Are you selling a house that requires planning permission or doesn’t have council approval? The chances are you should not expect to sell your home quickly. If you are trying to sell it without planning permission, you may not have realised it is un-mortgageable and unlikely to attract buyers on the housing market.
Why? Because if you have made any alterations to your property without permission, it’s illegal. Does that mean you can’t sell your home? Not quite.
First, let’s cover some basics.

What Work Requires Planning Permission?

Depending on how long you have lived in your house, it is reasonable to assume you have made some changes to it over the years. If any of those changes involve the actual structure of the property, such as the addition of an extra living room or sunroom conservatory or loft conversion, you need to get local council approval for most of these alterations.

How Do You Determine if Planning Permission is Required?

Most of the alterations noted could be categorised as PD or permitted development. PD is a term used to describe works planning permission should technically be required but that permission is considered to be granted in line with a general PD order. In these scenarios, no written consent or planning permission application needs to be requested and accepted.
The problem is the rules around the subject of permitted development are quite particular and if you have made extensive improvements to your property you may have breached them.

Understanding the Rules of Permitted Development

The problem is the rules around the subject of permitted development are quite particular and if you have made extensive improvements to your property you may have breached them.
For example, you are allowed an extension to the rear or side of your property, as long as it is less than 15% of the original property size. If the property is part of a terrace, however, it needs to be 10% of the original property volume.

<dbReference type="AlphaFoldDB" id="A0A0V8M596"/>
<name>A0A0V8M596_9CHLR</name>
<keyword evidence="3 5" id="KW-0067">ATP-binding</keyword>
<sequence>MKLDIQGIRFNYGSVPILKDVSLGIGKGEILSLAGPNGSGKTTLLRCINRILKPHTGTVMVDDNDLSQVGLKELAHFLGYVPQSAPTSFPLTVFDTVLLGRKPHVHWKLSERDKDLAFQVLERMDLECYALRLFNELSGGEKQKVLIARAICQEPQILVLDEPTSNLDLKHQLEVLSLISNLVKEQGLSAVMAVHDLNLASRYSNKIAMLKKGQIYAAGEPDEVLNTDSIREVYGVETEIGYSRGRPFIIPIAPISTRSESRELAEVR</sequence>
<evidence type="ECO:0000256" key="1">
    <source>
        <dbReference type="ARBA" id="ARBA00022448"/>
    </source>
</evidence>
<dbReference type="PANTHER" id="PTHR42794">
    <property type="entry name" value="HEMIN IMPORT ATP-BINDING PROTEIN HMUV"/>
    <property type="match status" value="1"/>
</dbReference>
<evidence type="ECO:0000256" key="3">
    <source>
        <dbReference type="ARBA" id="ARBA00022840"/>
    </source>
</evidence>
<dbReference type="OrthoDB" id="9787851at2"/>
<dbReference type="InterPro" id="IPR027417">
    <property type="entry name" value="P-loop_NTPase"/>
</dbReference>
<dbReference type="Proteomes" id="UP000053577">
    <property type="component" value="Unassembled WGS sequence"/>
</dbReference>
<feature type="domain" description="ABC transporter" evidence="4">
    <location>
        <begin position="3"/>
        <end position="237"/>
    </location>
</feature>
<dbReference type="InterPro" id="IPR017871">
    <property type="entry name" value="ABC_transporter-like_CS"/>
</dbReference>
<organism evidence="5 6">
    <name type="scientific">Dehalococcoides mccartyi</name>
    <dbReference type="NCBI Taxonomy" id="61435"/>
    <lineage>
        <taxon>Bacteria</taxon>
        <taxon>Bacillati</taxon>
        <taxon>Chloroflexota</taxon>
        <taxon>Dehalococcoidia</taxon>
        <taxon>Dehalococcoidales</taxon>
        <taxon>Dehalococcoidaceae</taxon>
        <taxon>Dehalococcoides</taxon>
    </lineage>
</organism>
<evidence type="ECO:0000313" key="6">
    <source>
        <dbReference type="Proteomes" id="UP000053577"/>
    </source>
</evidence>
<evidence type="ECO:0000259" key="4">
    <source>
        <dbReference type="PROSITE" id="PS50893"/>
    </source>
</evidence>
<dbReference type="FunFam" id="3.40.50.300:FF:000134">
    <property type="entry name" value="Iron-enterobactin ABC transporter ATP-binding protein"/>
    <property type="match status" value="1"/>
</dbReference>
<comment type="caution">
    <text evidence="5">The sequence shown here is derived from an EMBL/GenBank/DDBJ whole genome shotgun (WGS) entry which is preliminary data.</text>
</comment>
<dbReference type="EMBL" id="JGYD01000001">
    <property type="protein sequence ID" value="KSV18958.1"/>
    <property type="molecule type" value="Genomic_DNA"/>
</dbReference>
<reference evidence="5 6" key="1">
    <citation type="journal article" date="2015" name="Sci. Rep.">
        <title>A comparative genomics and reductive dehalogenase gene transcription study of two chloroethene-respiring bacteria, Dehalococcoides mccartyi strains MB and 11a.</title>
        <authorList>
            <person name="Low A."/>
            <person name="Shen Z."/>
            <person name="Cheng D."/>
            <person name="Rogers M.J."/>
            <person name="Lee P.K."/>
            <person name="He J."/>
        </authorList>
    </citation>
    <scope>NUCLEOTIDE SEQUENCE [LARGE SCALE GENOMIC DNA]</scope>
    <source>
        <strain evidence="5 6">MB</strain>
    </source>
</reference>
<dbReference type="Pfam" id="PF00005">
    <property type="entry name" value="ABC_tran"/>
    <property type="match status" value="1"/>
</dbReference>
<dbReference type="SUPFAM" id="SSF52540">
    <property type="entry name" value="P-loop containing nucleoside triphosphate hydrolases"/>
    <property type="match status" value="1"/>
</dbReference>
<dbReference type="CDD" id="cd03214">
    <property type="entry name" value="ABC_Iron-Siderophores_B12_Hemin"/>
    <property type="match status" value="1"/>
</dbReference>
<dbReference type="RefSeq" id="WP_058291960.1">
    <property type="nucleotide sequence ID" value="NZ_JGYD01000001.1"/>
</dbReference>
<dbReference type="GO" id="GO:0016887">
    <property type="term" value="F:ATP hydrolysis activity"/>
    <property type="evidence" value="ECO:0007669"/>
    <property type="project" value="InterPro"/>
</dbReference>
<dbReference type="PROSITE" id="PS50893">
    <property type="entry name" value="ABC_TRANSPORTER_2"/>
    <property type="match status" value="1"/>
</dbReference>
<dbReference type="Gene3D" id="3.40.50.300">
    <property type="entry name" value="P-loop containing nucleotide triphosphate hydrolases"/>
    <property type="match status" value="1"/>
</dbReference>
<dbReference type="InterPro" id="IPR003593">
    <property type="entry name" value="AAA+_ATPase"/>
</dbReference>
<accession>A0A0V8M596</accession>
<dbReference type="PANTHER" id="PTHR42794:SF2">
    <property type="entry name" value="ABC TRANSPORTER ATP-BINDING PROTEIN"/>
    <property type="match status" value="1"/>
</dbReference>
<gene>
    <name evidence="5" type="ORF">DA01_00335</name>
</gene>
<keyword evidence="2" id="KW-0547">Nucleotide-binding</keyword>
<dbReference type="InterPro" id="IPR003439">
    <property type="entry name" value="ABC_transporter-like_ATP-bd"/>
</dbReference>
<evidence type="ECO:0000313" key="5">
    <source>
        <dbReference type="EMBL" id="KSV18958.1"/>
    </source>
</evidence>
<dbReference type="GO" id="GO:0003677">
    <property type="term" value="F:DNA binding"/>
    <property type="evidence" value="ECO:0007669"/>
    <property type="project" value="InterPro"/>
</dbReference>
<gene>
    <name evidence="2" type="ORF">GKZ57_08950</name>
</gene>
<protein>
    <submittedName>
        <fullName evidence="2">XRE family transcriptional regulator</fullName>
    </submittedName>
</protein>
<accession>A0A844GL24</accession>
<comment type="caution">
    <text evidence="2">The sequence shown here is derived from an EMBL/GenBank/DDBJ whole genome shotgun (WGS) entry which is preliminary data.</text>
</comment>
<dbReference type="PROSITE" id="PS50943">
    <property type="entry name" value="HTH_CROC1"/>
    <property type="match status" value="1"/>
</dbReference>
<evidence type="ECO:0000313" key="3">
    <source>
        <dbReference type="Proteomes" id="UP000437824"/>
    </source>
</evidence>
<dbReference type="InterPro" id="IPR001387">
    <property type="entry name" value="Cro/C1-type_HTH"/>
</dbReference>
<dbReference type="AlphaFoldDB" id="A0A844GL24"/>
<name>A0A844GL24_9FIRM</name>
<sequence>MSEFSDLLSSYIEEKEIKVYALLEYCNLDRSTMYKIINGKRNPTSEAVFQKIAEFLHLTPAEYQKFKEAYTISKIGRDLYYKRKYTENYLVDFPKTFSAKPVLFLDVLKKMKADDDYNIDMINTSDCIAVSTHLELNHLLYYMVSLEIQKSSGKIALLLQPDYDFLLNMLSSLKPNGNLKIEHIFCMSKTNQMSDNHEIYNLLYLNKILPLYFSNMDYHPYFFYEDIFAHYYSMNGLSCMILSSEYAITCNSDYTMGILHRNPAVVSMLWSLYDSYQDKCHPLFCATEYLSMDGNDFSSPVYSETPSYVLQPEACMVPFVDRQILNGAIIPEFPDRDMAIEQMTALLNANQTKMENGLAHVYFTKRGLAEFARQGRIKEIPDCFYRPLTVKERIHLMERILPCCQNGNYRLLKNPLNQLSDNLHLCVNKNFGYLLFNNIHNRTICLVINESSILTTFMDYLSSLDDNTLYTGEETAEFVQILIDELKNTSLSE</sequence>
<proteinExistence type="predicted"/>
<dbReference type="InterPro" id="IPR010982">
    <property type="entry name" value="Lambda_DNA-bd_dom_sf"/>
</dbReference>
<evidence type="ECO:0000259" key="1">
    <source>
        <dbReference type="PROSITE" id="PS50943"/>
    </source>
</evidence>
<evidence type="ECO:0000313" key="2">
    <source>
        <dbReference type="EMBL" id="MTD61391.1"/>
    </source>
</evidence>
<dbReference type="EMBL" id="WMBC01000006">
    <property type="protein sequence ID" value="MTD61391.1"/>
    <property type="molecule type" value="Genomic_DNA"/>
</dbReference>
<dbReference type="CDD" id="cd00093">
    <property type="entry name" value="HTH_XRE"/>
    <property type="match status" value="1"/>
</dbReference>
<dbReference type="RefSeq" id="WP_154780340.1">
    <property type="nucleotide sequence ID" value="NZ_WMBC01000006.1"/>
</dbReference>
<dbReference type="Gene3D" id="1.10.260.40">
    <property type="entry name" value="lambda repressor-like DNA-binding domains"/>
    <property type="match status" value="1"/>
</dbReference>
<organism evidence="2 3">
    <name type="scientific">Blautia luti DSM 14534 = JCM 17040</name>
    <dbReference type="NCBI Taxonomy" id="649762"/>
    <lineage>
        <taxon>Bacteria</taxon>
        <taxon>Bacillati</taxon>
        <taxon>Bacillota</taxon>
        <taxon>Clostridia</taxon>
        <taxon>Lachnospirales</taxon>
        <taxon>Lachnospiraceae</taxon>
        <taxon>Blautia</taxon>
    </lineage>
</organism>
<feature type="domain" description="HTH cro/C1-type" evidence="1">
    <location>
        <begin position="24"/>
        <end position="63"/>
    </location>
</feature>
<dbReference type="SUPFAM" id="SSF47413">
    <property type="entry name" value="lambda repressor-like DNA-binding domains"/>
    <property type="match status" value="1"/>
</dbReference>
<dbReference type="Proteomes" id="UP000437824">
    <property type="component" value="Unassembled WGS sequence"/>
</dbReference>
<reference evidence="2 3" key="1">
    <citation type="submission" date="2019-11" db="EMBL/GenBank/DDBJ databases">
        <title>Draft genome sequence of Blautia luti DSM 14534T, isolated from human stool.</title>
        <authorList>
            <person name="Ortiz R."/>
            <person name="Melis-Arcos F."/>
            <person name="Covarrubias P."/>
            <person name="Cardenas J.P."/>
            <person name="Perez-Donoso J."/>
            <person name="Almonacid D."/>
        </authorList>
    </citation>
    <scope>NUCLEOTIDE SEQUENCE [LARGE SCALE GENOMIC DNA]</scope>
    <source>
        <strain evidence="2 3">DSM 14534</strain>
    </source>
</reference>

Planning permission is required, however, if the extension has a greater volume than the original property of 115 cubic metres, is higher than the roof height of your property or covers more than 50% of the garden.
Furthermore, if you have already had an extension built that increased the size of your property by around 5%, for instance, you would need to obtain planning permission to add more to it.
Simply put, it is generally considered the responsibility of whoever is carrying out the work to ensure it complies fully with local regulations.

What Can You Do If You Are Selling Your Home Without Planning Permission?

If you are trying to sell your house without planning permission, there are several options open to you.

Get Planning Permission Approved

The most straight forward option would be to correct the issue by obtaining planning permission or getting the appropriate council approval before you put your home on the market or sell it.
The downside is the regularisation process is unusable on work completed before October 1985.
It can also be a bit of a double-edged sword as the process can be more expensive and complex.

Council Approval can be Expensive to Obtain

As approved inspectors do not have authority to undertake work involving the approval of alterations already completed, the council will charge for their services. Not only that, but the charges will be higher than if you had got permission at the proper time.
A regularisation application is the only way you can find out if your work was non-compliant or compliant.
In the very worst-case scenario possible, it may be the council requests you restore your building to its original condition, which could cost thousands and take many months. Not to mention the fact it could decrease the value of the property.

What Are the Alternatives? What Should You Do Next?

If you are looking to sell your property and have made alterations to it, potentially without planning permission, but the other options are not viable, your only option is to choose a cash buyer firm like The Homes Buyer. We will buy any property, even one without planning permission for work completed on it.
That way, you get peace of mind that you can get cash from the sale of your house and do not need to worry about dealing with planning permission and the local council.

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